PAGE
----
Because these adverse events are reported voluntarily from a population of uncertain size, it is not always possible to reliably estimate their frequency or establish a causal relationship to drug exposure. The adverse events reported during post-marketing surveillance do not differ from those listed/discussed above in Sections 6.1 and 6.2 in children and adults.
Leukemia has been reported in a small number of GH deficient children treated with somatropin, somatrem (methionylated rhGH) and GH of pituitary origin. It is uncertain whether these cases of leukemia are related to GH therapy, the pathology of GHD itself, or other associated treatments such as radiation therapy. On the basis of current evidence, experts have not been able to conclude that GH therapy per se was responsible for these cases of leukemia. The risk for children with GHD, if any, remains to be established [see Contraindications (4.3) and Warnings and Precautions (5.3)].
The following additional adverse reactions have been observed during the appropriate use of somatropin: headaches (children and adults), gynecomastia (children), and pancreatitis (children).
The microsomal enzyme 11ß-hydroxysteroid dehydrogenase type 1 (11βHSD-1) is required for conversion of cortisone to its active metabolite, cortisol, in hepatic and adipose tissue. GH and somatropin inhibit 11βHSD-1. Consequently, individuals with untreated GHD have relative increases in 11βHSD-1 and serum cortisol. Introduction of somatropin treatment may result in inhibition of 11βHSD-1 and reduced serum cortisol concentrations. As a consequence, previously undiagnosed central (secondary) hypoadrenalism may be unmasked and glucocorticoid replacement may be required in patients treated with somatropin. In addition, patients treated with glucocorticoid replacement for previously diagnosed hypoadrenalism may require an increase in their maintenance or stress doses following initiation of somatropin treatment; this may be especially true for patients treated with cortisone acetate and prednisone since conversion of these drugs to their biologically active metabolites is dependent on the activity of 11ßHSD-1.
Pharmacologic glucocorticoid therapy and supraphysiologic glucocorticoid treatment may attenuate the growth promoting effects of somatropin in children. Therefore, glucocorticoid replacement dosing should be carefully adjusted in children receiving concomitant somatropin and glucocorticoid treatments to avoid both hypoadrenalism and an inhibitory effect on growth.
Limited published data indicate that somatropin treatment increases cytochrome P450 (CYP450)- mediated antipyrine clearance in man. These data suggest that somatropin administration may alter the clearance of compounds known to be metabolized by CYP450 liver enzymes (e.g., corticosteroids, sex steroids, anticonvulsants, cyclosporine). Careful monitoring is advisable when somatropin is administered in combination with other drugs known to be metabolized by CYP450 liver enzymes. However, formal drug interaction studies have not been conducted.
In adult women on oral estrogen replacement, a larger dose of somatropin may be required to achieve the defined treatment goal [see Dosage and Administration (2.2) ].
In patients with diabetes mellitus requiring drug therapy, the dose of insulin and/or oral agent may require adjustment when somatropin therapy is initiated [see Warnings and Precautions (5.4) ].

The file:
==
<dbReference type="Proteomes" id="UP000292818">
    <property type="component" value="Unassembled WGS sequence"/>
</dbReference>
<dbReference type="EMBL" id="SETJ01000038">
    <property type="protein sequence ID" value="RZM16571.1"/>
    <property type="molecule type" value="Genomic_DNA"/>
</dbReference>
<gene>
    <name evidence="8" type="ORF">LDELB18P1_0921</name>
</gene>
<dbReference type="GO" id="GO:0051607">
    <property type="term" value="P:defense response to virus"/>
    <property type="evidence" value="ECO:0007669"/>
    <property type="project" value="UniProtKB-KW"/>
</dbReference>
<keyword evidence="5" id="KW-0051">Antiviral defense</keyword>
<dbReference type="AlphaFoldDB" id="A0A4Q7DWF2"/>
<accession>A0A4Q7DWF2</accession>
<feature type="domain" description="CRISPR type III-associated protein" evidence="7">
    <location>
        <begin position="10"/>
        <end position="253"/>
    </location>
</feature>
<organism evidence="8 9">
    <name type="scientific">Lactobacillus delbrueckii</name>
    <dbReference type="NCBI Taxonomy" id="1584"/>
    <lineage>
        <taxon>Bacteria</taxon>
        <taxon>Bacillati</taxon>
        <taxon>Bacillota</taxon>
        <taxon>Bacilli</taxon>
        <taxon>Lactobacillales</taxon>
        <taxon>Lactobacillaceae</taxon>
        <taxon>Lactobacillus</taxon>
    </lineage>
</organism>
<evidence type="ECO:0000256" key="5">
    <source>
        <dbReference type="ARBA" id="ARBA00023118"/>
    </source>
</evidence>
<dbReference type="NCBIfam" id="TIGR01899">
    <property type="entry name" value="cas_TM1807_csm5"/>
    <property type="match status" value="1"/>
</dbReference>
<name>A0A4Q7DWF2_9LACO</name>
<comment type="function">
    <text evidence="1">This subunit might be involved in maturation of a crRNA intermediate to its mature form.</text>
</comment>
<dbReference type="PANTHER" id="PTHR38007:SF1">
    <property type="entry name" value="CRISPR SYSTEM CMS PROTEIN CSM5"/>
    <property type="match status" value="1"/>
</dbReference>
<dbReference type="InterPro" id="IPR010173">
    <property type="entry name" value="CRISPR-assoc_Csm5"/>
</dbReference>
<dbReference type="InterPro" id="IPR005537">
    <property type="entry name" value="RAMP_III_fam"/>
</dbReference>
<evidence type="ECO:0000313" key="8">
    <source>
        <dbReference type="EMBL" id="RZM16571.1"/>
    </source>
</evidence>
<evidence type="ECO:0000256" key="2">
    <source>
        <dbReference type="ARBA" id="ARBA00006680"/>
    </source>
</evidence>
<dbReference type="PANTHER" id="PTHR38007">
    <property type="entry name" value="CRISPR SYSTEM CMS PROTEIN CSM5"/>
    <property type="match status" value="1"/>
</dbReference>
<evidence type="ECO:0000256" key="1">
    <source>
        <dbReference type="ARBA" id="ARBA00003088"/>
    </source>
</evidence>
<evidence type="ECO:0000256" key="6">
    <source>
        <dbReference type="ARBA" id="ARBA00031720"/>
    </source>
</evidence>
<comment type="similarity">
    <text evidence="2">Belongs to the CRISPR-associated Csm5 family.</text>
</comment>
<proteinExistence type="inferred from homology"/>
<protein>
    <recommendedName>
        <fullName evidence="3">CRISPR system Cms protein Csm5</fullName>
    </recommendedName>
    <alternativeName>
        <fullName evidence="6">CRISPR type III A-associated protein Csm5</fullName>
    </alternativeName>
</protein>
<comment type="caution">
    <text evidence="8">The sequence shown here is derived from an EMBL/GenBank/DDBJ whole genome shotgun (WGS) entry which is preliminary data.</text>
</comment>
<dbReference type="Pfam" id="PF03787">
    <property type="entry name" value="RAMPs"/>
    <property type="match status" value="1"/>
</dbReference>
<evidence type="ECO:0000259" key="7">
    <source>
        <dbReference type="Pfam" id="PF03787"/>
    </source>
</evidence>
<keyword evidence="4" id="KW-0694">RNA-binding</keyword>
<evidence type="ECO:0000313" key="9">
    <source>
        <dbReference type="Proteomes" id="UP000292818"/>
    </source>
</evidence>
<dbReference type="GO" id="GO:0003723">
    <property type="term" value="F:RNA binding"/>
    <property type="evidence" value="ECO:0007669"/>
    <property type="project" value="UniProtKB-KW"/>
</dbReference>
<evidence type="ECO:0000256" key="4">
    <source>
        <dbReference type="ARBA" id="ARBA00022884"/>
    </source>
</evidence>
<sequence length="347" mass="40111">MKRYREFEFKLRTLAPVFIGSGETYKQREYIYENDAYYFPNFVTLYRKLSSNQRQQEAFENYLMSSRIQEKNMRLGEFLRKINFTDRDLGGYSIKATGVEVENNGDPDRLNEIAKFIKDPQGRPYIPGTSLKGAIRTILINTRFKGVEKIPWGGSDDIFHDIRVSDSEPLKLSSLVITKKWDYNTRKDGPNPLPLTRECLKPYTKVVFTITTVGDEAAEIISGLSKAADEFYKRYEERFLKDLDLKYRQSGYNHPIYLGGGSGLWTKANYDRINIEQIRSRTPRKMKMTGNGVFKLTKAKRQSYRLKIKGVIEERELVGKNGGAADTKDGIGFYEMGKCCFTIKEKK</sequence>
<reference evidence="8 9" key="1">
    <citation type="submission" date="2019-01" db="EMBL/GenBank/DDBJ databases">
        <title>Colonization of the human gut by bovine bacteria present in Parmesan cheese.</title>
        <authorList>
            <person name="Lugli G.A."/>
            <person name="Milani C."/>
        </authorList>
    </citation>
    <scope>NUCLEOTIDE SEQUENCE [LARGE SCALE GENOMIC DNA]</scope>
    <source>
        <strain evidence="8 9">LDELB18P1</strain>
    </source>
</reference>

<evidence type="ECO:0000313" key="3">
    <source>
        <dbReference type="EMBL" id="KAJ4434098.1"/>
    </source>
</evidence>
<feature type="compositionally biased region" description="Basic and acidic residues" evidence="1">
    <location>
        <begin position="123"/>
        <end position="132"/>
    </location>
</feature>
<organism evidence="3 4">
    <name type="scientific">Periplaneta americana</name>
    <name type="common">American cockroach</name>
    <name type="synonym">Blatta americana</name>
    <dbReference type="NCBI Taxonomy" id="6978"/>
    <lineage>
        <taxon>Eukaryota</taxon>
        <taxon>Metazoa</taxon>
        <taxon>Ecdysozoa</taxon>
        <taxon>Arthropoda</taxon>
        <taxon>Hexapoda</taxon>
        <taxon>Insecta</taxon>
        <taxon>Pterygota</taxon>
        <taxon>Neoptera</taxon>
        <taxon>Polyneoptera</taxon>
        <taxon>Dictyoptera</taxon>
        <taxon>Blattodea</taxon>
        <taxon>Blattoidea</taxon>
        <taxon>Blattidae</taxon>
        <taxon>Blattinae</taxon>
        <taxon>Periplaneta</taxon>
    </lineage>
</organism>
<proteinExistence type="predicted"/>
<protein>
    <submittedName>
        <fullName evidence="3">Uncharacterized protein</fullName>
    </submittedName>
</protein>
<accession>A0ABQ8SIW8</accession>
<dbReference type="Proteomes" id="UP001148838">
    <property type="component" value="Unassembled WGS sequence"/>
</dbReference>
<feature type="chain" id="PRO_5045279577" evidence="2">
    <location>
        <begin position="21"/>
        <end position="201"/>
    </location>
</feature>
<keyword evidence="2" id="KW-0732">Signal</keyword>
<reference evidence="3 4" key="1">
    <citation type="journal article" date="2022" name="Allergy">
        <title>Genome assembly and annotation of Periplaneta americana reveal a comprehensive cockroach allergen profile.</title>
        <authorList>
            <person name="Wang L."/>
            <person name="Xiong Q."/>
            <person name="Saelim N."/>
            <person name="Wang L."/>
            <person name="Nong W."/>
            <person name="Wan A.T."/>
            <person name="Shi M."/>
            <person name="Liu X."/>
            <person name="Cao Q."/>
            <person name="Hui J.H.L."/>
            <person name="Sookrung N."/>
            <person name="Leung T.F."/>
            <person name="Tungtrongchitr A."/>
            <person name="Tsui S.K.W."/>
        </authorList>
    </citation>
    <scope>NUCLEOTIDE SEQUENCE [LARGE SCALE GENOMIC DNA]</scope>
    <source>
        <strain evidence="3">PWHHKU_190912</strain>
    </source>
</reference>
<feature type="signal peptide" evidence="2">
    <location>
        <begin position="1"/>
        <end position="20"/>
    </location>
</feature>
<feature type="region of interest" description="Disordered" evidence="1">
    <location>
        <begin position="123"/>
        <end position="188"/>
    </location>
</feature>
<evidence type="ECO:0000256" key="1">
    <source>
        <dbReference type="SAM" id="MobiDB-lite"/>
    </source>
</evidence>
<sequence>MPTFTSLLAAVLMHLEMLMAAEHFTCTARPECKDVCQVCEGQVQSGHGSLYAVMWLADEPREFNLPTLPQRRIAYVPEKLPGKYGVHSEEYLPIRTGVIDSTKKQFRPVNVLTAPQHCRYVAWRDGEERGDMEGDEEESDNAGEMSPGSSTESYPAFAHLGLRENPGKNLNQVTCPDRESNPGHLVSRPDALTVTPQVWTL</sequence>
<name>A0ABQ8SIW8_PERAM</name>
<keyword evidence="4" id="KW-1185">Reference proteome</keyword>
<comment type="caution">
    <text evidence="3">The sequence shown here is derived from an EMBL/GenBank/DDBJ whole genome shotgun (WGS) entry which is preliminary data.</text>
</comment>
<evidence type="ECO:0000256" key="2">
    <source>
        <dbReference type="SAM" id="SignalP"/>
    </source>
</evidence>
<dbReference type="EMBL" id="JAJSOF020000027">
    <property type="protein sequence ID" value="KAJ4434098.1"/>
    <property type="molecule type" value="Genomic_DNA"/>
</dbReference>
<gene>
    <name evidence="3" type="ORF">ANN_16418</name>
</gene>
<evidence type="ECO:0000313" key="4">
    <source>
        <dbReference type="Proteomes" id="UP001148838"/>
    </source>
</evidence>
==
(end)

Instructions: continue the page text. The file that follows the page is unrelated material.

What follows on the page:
Pregnancy Category C. Animal reproduction studies have not been conducted with Norditropin. It is not known whether Norditropin can cause fetal harm when administered to a pregnant woman or can affect reproductive capacity. Norditropin should be given to a pregnant woman only if clearly needed.
It is not known whether Norditropin is excreted in human milk. Because many drugs are excreted in human milk, caution should be exercised when Norditropin is administered to a nursing woman.
The safety and effectiveness of Norditropin in patients aged 65 and over has not been evaluated in clinical studies. Elderly patients may be more sensitive to the action of somatropin, and therefore may be more prone to develop adverse reactions. A lower starting dose and smaller dose increments should be considered for older patients [see Dosage and Administration (2.2) ].
Short-term overdosage could lead initially to hypoglycemia and subsequently to hyperglycemia. Furthermore, overdose with somatropin is likely to cause fluid retention.
Long-term overdosage could result in signs and symptoms of gigantism and/or acromegaly consistent with the known effects of excess growth hormone [see Dosage and Administration (2) ].
Norditropin is a registered trademark of Novo Nordisk Health Care AG for somatropin, a polypeptide hormone of recombinant DNA origin. The hormone is synthesized by a special strain of E. coli bacteria that has been modified by the addition of a plasmid which carries the gene for human growth hormone. Norditropin contains the identical sequence of 191 amino acids constituting the naturally occurring pituitary human growth hormone with a molecular weight of about 22,000 Daltons.
Norditropin cartridges are supplied as sterile solutions for subcutaneous injection in ready-to-administer cartridges or prefilled pens with a volume of 1.5 mL or 3 mL.
Each Norditropin Cartridge contains the following (see Table 2):
|Component||5 mg/1.5 mL||10 mg/1.5 mL||15 mg/1.5 mL||30 mg/3 mL|
|Somatropin||5 mg||10 mg||15 mg||30 mg|
|Histidine||1 mg||1 mg||1.7 mg||3.3 mg|
|Poloxamer 188||4.5 mg||4.5 mg||4.5 mg||9.0 mg|
|Phenol||4.5 mg||4.5 mg||4.5 mg||9.0 mg|
|Mannitol||60 mg||60 mg||58 mg||117 mg|
|HCl/NaOH||as needed||as needed||as needed||as needed|
|Water for Injection||up to 1.5 mL||up to 1.5 mL||up to 1.5 mL||up to 3.0 mL|
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